November 7, 2014
There has been a myriad of research performed about which factors can propel an athlete to the top of his or her field as well as factors that are important in prevention of debilitating injury. The common component in each case is the athletes’ acute, precise ability to sense and minutely control their own position in space in relation to the key components of the sport (i.e. the basket, goal, ground, ball, other athletes, etc.). We tend to think of this as in innate ability; it’s either there or it’s not, but this is far from the case. Proprioception (ability to sense position in space), equilibrium and neuromuscular control are highly trainable and the benefits of doing so translate into fewer injuries and improved athletic success.
Picture a wide receiver sprinting down the field, turning his head over his shoulder to search for the approaching ball. As soon as his eyes are taken off the field, he can no longer use his vision for equilibrium. All of his other senses must be finely tuned enough to instantaneously sense position. Any unexpected occurrence that alters his position must be immediately adjusted to with precise neuromuscular control. The inability to do either of these things results in degraded performance at best, and injury at worst. It is perhaps the leading cause of non-contact injuries.
It is easy to get an idea of a person’s potential reactions in these circumstances. To most effectively bring out deficiencies, try these:
- Stand on a pillow with one foot directly in front, but just barely off to the side of the other. Begin with your head centered and directed forward. (High level athletes or those playing on uneven surfaces should be able to stand with one foot directly in front of the other on foam.) Turn your head and look as far up and to the left as you can. Hold for five seconds while maintaining balance. Then move head as far down and to the right as you can. Hold for 5 seconds. Repeat, starting at the top right and moving toward the bottom left. This should be possible fairly quickly for 5 cycles without loss of balance, with each leg leading. It should also be possible with eyes closed or with eyes maintaining focus on an object held out in front of you that you move through the diagonal motion along with your head. If not, there is a significant risk for injuries.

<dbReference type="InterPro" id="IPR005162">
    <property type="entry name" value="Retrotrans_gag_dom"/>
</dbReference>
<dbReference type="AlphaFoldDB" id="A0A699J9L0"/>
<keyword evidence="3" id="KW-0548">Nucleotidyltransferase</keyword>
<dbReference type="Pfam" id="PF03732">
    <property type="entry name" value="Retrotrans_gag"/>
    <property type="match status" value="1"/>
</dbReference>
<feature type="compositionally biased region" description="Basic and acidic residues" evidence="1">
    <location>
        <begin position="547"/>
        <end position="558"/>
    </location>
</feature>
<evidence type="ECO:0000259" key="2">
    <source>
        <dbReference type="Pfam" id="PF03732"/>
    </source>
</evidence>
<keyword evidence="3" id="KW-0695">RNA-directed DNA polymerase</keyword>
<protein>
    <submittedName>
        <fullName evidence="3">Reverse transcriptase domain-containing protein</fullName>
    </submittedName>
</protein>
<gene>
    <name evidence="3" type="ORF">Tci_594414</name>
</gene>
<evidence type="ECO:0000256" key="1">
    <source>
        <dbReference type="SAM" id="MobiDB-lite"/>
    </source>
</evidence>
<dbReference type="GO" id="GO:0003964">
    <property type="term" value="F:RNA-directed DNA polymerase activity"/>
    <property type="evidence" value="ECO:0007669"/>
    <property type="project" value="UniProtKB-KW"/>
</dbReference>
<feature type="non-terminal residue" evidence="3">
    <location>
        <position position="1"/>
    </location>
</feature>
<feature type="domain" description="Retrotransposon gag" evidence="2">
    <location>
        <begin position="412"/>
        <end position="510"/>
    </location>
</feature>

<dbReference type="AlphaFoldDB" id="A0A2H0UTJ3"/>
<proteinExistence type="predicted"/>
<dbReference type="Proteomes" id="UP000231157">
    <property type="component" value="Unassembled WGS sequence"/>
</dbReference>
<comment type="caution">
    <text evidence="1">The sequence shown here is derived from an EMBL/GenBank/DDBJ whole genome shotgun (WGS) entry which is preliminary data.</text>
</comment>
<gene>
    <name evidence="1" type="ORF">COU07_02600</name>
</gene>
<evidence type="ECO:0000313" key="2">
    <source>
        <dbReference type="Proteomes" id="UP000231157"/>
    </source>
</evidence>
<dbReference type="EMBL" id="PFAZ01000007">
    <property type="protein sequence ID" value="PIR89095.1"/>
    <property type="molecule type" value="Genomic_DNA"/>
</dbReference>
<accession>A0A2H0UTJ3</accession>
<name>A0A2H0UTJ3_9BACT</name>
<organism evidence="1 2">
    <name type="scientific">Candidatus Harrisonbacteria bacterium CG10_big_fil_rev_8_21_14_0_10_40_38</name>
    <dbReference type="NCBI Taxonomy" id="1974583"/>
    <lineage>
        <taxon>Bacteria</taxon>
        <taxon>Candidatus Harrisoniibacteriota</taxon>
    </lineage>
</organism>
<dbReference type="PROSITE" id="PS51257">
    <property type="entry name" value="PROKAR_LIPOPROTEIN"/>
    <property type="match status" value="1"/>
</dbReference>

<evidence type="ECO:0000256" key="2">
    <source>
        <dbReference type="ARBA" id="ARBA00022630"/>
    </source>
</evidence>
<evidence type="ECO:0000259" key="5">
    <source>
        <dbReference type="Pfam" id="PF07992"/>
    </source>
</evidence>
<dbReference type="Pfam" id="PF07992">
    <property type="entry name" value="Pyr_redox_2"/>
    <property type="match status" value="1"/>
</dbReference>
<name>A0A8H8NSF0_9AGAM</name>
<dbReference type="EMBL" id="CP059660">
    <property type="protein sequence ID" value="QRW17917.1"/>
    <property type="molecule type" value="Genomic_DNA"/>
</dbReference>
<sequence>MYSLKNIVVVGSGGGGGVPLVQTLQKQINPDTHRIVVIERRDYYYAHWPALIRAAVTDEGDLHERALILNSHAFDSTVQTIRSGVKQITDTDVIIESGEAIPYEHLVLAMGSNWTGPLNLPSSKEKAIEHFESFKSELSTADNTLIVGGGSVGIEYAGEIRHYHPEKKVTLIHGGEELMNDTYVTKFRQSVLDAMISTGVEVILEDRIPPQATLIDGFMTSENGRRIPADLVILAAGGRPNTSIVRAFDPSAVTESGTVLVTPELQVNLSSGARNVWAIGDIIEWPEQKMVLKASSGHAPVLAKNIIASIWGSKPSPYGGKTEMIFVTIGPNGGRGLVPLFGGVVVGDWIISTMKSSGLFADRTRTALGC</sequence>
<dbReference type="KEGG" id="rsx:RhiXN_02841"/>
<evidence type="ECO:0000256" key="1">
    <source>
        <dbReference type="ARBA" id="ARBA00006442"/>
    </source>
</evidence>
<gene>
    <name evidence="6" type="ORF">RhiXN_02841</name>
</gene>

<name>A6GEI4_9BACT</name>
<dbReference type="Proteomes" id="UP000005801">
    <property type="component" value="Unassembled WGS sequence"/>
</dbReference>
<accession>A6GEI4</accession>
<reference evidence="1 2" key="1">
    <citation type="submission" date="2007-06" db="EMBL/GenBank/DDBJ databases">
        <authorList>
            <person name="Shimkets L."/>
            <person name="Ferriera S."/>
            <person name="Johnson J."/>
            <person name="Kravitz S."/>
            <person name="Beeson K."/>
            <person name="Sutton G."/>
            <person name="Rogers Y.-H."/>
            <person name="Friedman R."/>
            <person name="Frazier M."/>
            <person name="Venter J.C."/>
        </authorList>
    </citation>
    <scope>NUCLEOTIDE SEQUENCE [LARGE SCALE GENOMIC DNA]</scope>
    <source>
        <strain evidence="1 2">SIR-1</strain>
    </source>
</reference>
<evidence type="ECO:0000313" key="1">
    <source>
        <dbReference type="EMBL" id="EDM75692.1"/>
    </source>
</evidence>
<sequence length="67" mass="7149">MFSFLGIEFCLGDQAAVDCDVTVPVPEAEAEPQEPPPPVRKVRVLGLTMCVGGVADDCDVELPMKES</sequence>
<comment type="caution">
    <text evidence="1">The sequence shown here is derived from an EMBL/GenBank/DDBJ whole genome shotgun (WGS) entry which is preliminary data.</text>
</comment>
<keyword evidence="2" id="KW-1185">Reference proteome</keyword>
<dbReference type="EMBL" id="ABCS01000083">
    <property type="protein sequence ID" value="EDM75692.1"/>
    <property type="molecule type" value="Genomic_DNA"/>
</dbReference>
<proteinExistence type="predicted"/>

- Another simple demonstration is to compare the time you are able to stand on one leg with your eyes open versus with eyes closed. If there is a significant decline with your eyes closed, it cannot be because of strength, since you can do it with your eyes open. It is a lack of neuromuscular control and sensory organization that can be dangerous in dynamic circumstances.
At Makovicka physical therapy, we can easily and precisely tease out any deficiencies that might lead to future injuries and start you on a program of a few simple home exercises to address areas of concern. People who have already suffered injuries, especially sprains, are at higher risk of continued injury, but it is so easily addressed! Don’t wait; be proactive! Visit our website at www.makovickapt.com to find the clinic nearest you and call to speak with a physical therapist about the best course of action. We have therapists with specialized training in equilibrium, neuromuscular control, and sport-specific activities that will create a personalized plan for you!
Erin Bryant, PT, DPT, Herdman Certiﬁed Vestibular Therapist